North Wales Nature Reserves…….do you know how many there are?

The beach adjacent to The Spinnies Nature reserve

After over 12 months in North Wales I am just scraping at the surface of things to discover and among other things I have been amazed at is how many Nature Reserves there are and if you don’t know the area where you live that well, then they are a good place to start in discovering it.

Most of them are managed by the North Wales Wildlife Trust or by the local council such as Conwy and in some cases they have been denoted a Site of Special Scientific Interest. In total Conwy manages 22 sites Gwynedd list 8 sites and the Wildlife Trust have over 30(which you can discover via their mobile app).

Better known sites designated as nature reserves are Conwy Mountain and the Great Orme but there are so many more besides. One I particularly like is The Spinnies at Aberogwen, it is very popular with birdwatchers and they have an informative Facebook page. However what caught my interest is the wonderful shingle beach. The car park is down by the beach and the reserve can also be accessed there.

View from Bryn Euryn looking towards Mochdre and the Conwy Estuary

The RSPB reserve at Conwy is definitely worth a visit with some fantastic views towards the Carneddau, although there is an admission fee. If like me you are not that knowledgeable when it comes to birds then they have regular guided walks, which are detailed on their website.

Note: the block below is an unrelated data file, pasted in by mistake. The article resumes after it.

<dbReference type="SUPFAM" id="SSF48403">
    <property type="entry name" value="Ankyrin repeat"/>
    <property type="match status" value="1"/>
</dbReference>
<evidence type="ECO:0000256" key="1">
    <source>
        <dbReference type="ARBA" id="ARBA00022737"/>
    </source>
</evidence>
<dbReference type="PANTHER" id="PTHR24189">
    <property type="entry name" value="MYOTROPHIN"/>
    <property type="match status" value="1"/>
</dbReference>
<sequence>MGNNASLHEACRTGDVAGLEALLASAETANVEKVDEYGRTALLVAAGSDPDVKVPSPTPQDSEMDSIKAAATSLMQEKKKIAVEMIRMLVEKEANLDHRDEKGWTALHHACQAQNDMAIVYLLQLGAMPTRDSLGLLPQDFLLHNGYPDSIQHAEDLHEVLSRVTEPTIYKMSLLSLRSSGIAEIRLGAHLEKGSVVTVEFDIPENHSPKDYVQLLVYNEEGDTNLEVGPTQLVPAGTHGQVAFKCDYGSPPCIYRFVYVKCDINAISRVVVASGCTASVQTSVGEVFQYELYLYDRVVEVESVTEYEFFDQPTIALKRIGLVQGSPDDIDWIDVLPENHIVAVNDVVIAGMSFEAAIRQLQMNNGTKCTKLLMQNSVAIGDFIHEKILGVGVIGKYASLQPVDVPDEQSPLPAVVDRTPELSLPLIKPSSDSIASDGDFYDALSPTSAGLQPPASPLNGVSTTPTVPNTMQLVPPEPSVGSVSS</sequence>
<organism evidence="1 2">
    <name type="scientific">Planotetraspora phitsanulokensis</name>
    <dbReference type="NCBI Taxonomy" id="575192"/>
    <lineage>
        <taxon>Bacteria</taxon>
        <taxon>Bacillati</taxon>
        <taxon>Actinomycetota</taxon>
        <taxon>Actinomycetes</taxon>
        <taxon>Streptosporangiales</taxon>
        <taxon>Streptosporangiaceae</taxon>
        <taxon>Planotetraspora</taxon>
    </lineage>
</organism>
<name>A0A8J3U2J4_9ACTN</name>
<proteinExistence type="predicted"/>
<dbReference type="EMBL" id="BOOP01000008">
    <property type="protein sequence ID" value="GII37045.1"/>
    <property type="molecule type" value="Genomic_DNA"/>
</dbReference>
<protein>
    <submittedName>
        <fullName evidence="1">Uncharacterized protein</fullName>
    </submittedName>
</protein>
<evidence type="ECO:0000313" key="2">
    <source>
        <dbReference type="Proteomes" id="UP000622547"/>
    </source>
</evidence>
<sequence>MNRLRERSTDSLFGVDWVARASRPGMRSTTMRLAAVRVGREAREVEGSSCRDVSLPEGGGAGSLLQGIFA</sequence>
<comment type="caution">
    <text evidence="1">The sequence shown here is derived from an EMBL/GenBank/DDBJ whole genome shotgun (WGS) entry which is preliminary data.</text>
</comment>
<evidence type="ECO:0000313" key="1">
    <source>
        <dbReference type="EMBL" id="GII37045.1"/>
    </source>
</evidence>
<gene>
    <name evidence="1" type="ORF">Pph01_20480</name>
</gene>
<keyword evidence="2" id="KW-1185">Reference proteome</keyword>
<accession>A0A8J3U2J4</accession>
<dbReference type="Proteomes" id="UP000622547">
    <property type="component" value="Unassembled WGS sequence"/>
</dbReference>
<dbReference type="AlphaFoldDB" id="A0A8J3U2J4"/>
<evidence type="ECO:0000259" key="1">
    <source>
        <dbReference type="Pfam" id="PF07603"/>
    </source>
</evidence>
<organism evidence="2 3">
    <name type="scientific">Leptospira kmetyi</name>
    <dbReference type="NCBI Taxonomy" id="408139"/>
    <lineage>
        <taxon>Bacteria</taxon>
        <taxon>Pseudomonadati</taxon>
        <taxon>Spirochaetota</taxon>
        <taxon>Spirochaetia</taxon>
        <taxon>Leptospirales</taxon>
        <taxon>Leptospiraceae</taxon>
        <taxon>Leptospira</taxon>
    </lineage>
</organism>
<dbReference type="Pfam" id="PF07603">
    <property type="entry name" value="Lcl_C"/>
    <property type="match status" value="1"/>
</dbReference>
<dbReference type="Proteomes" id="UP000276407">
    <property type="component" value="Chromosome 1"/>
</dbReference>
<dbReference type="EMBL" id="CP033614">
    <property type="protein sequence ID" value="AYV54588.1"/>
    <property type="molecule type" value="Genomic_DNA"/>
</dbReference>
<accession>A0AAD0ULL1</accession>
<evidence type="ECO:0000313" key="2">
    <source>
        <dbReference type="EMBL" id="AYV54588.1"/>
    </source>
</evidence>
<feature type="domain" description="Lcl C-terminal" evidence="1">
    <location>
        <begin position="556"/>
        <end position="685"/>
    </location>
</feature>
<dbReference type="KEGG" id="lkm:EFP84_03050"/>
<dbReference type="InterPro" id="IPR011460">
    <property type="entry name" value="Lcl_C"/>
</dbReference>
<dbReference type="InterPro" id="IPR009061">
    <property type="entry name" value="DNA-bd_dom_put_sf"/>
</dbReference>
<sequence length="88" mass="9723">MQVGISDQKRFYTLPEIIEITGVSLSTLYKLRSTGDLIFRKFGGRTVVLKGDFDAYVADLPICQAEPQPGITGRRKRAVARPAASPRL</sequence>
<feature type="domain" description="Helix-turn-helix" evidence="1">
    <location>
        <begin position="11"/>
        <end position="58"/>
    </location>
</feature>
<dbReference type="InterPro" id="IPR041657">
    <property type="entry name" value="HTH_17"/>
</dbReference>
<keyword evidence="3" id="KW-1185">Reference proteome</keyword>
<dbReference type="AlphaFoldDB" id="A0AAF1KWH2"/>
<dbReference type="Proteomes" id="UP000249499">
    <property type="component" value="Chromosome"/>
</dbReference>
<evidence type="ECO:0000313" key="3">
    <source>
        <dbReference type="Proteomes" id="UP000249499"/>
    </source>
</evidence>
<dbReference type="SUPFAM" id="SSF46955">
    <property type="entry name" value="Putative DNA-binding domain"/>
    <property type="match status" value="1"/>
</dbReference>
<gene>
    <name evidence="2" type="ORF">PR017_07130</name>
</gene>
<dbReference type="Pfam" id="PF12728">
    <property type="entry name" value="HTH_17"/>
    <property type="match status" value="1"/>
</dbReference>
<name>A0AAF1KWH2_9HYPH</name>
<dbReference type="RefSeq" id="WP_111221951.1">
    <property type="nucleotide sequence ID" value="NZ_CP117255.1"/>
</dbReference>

Sometimes nature reserves are where you least expect, as obviously over time towns have grown up around them. One such place is Bryn Euryn, which is on the edge of Rhos-on-Sea and accessed by a road alongside Hickory’s Smokehouse. It is well worth a visit as on the way to the summit you will pass the remains of Llyn Euryn a 14 century mansion. From the summit, which was the location of  a 6th century hillfort, you get amazing views looking  towards Colwyn Bay and Conwy Estuary.

View over Sychnant Pass from Pensychnant Nature Reserve

One reserve which deserves a special mention is Pensychnant Nature Reserve. as it is independently run.

Perhaps because of this they have to work a bit harder in attracting visitors and as a result there is a full events programme which includes talks, walks and the opportunity to learn dry stone walling! There is also refreshments and plant sales and amazing views of the Sychnant Pass. As I also discovered recently on a walk it extends to the opposite side of the road.

 

Pensychnant Nature Reserve:

 

 

 

 

 

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